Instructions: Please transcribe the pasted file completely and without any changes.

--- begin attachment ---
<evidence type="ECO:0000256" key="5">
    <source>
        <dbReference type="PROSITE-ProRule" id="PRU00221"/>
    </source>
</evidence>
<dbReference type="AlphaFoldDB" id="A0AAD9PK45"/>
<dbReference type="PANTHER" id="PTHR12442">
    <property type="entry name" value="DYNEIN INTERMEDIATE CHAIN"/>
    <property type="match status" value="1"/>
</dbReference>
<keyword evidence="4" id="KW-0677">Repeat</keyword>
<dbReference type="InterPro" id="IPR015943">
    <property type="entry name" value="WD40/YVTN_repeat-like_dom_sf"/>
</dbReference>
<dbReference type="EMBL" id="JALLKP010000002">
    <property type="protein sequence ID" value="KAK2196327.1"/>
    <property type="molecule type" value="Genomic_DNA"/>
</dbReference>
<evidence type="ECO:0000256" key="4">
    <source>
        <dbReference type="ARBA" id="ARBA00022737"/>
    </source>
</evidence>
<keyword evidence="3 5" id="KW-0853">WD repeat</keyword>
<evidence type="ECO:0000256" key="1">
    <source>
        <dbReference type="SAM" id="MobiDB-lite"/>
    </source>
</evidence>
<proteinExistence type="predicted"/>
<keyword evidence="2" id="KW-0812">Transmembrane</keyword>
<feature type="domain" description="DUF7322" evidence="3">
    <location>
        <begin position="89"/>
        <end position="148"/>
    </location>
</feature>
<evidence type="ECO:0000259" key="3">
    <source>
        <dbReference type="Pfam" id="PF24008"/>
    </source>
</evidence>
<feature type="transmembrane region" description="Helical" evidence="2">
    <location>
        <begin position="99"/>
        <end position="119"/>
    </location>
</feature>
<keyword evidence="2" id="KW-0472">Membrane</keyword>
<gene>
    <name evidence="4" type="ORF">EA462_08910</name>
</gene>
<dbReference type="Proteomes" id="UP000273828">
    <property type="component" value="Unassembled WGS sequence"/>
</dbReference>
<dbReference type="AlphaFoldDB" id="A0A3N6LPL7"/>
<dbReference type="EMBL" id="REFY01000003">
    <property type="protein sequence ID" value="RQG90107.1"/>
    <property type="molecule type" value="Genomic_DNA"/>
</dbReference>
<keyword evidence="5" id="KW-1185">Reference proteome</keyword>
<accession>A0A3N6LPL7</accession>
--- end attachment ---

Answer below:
<evidence type="ECO:0000256" key="5">
    <source>
        <dbReference type="PROSITE-ProRule" id="PRU00221"/>
    </source>
</evidence>
<dbReference type="AlphaFoldDB" id="A0AAD9PK45"/>
<dbReference type="PANTHER" id="PTHR12442">
    <property type="entry name" value="DYNEIN INTERMEDIATE CHAIN"/>
    <property type="match status" value="1"/>
</dbReference>
<keyword evidence="4" id="KW-0677">Repeat</keyword>
<dbReference type="InterPro" id="IPR015943">
    <property type="entry name" value="WD40/YVTN_repeat-like_dom_sf"/>
</dbReference>
<dbReference type="EMBL" id="JALLKP010000002">
    <property type="protein sequence ID" value="KAK2196327.1"/>
    <property type="molecule type" value="Genomic_DNA"/>
</dbReference>
<evidence type="ECO:0000256" key="4">
    <source>
        <dbReference type="ARBA" id="ARBA00022737"/>
    </source>
</evidence>
<keyword evidence="3 5" id="KW-0853">WD repeat</keyword>
<evidence type="ECO:0000256" key="1">
    <source>
        <dbReference type="SAM" id="MobiDB-lite"/>
    </source>
</evidence>
<proteinExistence type="predicted"/>
<keyword evidence="2" id="KW-0812">Transmembrane</keyword>
<feature type="domain" description="DUF7322" evidence="3">
    <location>
        <begin position="89"/>
        <end position="148"/>
    </location>
</feature>
<evidence type="ECO:0000259" key="3">
    <source>
        <dbReference type="Pfam" id="PF24008"/>
    </source>
</evidence>
<feature type="transmembrane region" description="Helical" evidence="2">
    <location>
        <begin position="99"/>
        <end position="119"/>
    </location>
</feature>
<keyword evidence="2" id="KW-0472">Membrane</keyword>
<gene>
    <name evidence="4" type="ORF">EA462_08910</name>
</gene>
<dbReference type="Proteomes" id="UP000273828">
    <property type="component" value="Unassembled WGS sequence"/>
</dbReference>
<dbReference type="AlphaFoldDB" id="A0A3N6LPL7"/>
<dbReference type="EMBL" id="REFY01000003">
    <property type="protein sequence ID" value="RQG90107.1"/>
    <property type="molecule type" value="Genomic_DNA"/>
</dbReference>
<keyword evidence="5" id="KW-1185">Reference proteome</keyword>
<accession>A0A3N6LPL7</accession>